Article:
Will HaysThe Hays Office, as it became to be known, worked ardently to stave off any government censorship and did so successfully for over a decade. Hays insisted that the titles of the films be less sensational and that all scripts be submitted to his office. He would make suggestions as to what material should be removed or changed so as not to offend any particular group. Often production companies would make several different cuts of the same movie. Each one fit the standards of the state or city in which it was shown. Hays and the industry came to a “gentlemen’s agreement” over a thirteen point list of things to avoid in their films, which came to be known as the “Hays Formula” (Miller, F., 1994, p. 38). Also, Hays was active in suppressing any scandals that might arise with the actors. Hays created a blacklist of actors banned from productions, due to some inappropriate aspect of their personal lives (Cook, D. A., 1990). He placed pressure on the studios to keep their actors away from situations that were potentially scandalous.

But Hays and the MPPDA were more concerned with improving the tarnished image of Hollywood and avoiding governmental censorship than with enacting any form of substantial change in the Hollywood system. One of Hays’ first goals was to establish formal relationships with the various religious and reformist organizations that criticized the movies. Hays contacted the Federal Council of Churches, the YMCA, the YWCA, the General Federation of Women’s Clubs, the National Congress of Parents and Teachers, the National Education Association, the Boy Scouts of America, and the Campfire Girls to enlist their participation in the newly formed Committee on Public Relations (Couvares, 1996a). Hays traveled around the nation promoting the efforts of the MPPDA and often brought leaders of various organizations to Hollywood to be “wined and dined” and to meet with the stars.  But the Hays Office would be short lived after that, for again scandal and public criticism would cause the motion picture industry to react.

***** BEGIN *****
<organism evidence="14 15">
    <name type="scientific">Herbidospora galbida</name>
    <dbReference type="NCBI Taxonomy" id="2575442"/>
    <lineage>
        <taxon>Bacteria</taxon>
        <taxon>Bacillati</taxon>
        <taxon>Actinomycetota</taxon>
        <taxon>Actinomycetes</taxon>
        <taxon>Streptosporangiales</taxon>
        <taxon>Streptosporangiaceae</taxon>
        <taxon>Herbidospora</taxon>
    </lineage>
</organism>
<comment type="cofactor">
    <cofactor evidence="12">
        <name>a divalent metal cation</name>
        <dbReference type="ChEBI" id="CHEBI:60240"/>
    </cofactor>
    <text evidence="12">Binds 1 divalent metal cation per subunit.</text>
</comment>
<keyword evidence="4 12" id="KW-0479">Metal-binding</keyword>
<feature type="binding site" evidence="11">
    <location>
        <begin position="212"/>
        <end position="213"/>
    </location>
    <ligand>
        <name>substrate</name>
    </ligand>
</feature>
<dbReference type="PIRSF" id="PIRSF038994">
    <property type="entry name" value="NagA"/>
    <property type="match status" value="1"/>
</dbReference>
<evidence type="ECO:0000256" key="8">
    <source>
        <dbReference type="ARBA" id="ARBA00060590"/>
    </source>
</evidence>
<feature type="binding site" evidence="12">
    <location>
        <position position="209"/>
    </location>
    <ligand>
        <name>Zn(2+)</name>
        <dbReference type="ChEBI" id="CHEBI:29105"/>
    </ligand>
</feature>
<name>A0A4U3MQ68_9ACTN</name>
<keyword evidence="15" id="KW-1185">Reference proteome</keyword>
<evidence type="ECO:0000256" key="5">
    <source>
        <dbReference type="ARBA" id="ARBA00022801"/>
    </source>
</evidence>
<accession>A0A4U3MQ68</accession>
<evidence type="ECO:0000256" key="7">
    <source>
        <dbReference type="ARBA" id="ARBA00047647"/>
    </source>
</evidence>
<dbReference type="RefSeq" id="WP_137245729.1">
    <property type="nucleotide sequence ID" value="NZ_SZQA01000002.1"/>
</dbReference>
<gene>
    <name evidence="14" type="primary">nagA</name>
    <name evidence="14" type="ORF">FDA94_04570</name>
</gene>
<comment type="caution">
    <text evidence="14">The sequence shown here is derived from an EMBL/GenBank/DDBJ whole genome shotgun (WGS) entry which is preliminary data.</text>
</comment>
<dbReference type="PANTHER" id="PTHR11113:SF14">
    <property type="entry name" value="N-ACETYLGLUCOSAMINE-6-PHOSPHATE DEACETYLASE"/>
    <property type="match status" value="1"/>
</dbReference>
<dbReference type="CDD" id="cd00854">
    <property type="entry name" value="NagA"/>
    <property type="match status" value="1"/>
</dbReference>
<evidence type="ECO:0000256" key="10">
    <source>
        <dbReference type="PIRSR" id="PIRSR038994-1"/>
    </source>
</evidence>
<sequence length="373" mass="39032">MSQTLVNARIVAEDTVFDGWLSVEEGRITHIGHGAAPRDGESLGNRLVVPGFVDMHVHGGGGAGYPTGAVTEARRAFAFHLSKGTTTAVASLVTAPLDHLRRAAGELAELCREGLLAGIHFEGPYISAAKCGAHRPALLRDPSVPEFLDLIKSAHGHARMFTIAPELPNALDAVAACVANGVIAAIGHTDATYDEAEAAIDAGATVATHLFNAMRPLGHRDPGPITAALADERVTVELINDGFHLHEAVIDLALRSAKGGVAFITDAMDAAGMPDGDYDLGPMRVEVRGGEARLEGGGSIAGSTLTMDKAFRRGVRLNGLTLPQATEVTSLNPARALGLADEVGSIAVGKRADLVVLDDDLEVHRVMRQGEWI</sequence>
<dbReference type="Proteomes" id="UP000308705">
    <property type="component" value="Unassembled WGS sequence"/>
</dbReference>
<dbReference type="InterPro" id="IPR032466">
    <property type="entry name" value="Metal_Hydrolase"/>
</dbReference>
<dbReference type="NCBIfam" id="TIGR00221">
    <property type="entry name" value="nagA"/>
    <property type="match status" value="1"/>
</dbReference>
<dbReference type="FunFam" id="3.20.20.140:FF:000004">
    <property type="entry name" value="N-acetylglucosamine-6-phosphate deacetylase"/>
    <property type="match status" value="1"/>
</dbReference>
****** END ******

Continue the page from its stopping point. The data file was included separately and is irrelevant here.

The formation of the MPPDA and the “Hays Office” marked the end of the second wave of self-regulation, where the industry begins to act to prevent government intrusion, but focuses more on improving their public image and pacifying special interest groups than “cleaning up their act.”  Thomas Cripps (1997) described the achievements of the Hays Office, stating, “The MPPDA got through the 1920s by placating but not pleasing themselves, their fans, or their critics” (p. 78). This half-hearted effort at self-regulation, though generally unsuccessful, would be imitated by comic book publishers in the late 1940s.

References:

Cook, D. A. (1990). A history of narrative film (2nd ed.). New York: W. W. Norton & Company.

Couvares, F. G. (1996a). Hollywood, main street, and the church. In F. G. Couvares (Ed.), Movie censorship and American culture (pp. 129–158). Washington, DC: Smithsonian Institution Press.

Cripps, T. (1997). Hollywood’s high noon: Moviemaking & society before television. Baltimore: Johns Hopkins University Press.

Jarvis, A. R., Jr. (1991). The Payne Fund reports: A discussion of their content, public reaction, and affect on the motion picture industry. Journal of Popular Culture, 25(2), 127–140.

Miller, F. (1994). Censored Hollywood: Sex, sin & violence on screen. Atlanta: Turner Publishing, Inc.

Schumach, M. (1964). The face on the cutting room floor: The story of movie and television censorship. New York: William Morrow.

Sklar, R. (1975). Movie made America: A cultural history of American movies. New York: Vintage Books.